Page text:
Are You Giving Your Customers Safety Training?

Hundreds of people have ridden in my tow trucks over the years.  I had a recent discussion with a 20+ year friend who turned a normal thought process into a scary, adrenaline-filled immediate search for answers.  I counted back and, of course, had no way to come up with the number of people who had ridden in my various tow units in 33 years of business.   Truck drivers as I towed their tractor/trailer combinations; police officers riding along with their broken-down police car; motor club customers by the hundreds; the occasional Harley owner; the mother who was really upset 5 years ago in Big Spring, Texas when she wrecked her son’s prized Dodge Ram 1500 as she drove it from North Carolina to Camp Pendleton, California to deliver his truck after Marine recruit training.  And in searching my memory, I had given absolutely none of them any type of safety instruction, other than “be careful” or “I’ll be back in a few”….as I hooked up their vehicle.

My aforementioned friend whom I’ve known for 21 years is also an investigator, safety guy, and expert witness.  We were discussing a case in the Northeast where he was retained as an expert for the defense counsel. The attorney was defending a tow driver and a medium-sized towing company that were being sued over a personal injury claim – the injury was part of a routine motor club tow.  The tow my friend described for me was as mundane as it gets – an older gentleman’s vehicle had shut down while driving; he coasted it to the shoulder, and called his motor club.  The club dispatched a tow provider, and our young man went out to save the day.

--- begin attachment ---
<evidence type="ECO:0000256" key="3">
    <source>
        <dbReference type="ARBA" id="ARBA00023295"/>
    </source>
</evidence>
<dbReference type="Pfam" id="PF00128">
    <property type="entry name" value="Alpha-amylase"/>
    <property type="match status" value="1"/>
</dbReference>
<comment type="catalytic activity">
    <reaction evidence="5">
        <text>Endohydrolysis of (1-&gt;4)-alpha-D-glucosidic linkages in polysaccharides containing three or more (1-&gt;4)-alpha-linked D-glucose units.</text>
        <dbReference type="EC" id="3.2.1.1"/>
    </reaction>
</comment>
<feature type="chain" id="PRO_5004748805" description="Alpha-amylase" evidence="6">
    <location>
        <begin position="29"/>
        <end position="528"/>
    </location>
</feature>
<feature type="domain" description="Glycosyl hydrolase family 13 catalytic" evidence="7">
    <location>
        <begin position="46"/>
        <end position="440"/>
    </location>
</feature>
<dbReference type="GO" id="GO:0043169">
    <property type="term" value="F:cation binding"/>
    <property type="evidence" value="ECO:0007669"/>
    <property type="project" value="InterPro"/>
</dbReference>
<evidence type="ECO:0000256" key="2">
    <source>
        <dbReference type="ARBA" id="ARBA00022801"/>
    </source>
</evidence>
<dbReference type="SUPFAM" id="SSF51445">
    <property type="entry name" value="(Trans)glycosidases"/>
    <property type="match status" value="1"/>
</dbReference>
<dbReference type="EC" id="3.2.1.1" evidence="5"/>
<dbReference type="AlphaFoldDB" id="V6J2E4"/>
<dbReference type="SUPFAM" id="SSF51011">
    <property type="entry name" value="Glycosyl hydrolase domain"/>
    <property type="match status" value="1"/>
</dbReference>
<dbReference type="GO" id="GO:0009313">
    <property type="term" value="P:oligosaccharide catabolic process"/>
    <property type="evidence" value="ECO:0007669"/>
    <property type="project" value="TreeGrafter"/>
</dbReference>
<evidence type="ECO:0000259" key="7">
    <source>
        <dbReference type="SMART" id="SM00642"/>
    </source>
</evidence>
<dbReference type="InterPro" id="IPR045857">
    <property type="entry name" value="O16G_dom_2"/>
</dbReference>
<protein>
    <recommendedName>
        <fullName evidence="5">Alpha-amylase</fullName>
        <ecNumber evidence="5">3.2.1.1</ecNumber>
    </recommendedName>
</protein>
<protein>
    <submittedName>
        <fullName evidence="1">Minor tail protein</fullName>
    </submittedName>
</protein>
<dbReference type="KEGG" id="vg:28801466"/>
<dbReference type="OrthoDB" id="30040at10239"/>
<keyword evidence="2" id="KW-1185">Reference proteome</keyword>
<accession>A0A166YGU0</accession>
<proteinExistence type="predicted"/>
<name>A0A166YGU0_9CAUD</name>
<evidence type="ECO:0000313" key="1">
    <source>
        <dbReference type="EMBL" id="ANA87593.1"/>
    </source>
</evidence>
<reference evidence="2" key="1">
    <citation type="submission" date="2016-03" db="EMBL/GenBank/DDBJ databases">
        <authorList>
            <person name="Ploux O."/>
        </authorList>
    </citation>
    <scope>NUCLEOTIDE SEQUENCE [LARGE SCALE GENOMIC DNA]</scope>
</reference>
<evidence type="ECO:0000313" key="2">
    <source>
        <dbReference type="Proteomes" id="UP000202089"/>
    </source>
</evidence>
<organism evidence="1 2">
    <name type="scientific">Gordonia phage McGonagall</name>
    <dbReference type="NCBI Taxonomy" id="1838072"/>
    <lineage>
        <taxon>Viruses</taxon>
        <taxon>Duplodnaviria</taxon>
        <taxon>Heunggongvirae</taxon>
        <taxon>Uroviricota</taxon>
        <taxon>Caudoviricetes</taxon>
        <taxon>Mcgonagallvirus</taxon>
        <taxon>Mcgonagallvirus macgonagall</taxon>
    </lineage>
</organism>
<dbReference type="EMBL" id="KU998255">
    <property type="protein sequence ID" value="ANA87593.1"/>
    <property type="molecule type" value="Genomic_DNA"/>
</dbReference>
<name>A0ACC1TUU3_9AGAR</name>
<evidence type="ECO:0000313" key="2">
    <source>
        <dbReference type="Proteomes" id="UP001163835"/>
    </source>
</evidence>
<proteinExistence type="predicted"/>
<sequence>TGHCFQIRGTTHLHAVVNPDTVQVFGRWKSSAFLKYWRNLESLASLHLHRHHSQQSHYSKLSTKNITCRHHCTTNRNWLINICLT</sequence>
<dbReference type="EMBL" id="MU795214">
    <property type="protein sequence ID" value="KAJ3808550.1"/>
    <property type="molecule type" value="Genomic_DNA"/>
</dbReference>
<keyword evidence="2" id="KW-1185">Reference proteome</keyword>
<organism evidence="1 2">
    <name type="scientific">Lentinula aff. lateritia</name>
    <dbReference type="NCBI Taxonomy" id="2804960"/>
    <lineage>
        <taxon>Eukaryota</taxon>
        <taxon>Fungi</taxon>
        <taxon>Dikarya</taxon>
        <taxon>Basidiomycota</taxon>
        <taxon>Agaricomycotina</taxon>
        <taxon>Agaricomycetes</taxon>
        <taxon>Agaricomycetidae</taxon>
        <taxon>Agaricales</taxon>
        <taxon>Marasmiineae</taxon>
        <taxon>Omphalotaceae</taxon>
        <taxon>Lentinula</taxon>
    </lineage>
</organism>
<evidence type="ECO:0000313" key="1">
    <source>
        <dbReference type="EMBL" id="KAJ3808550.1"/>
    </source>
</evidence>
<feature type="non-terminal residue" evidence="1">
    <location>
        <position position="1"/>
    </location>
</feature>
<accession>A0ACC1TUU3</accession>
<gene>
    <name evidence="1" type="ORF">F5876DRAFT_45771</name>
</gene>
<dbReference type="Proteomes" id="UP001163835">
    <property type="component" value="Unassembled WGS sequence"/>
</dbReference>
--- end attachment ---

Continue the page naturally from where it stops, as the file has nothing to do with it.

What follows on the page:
The older gentleman, when attempting to get into the Hino 258 flatbed, slipped and fell causing some fairly significant injuries to himself.

I know what you’re going to say, and I’m going to interrupt you – common sense and the principle of the matter don’t matter here.  I’ll give you a spoiler, but don’t use this to spoil your concern over this issue, or give yourself a false sense of security.  This case settled, so at least there isn’t case law established on this – YET.

The gentleman contacted an attorney, and this attorney did what all personal injury attorneys do in cases like this. In the suit, they named every party involved in the towing dispatch:  the tow driver, as a separate civil litigant; the towing company; the towing company’s insurance company; the motor club; and even Hino, the manufacturer of the truck.  

Hino, of course, defended themselves as it was determined that the design of the truck didn’t cause the man to fall or become injured.  The only problem is that Hino still had to pay an attorney to go through the process of that defense response.

The motor club wasn’t held responsible because they have an incredible training program that highlights tow operator and customer interaction, as well as directing the customer into the cab of the tow truck for safety reasons.  They specifically address helping the customer inside, while coaching them how to enter and exit the truck safely.  Again, the problem is that the motor club still had to pay an attorney to go through the process of that defense response.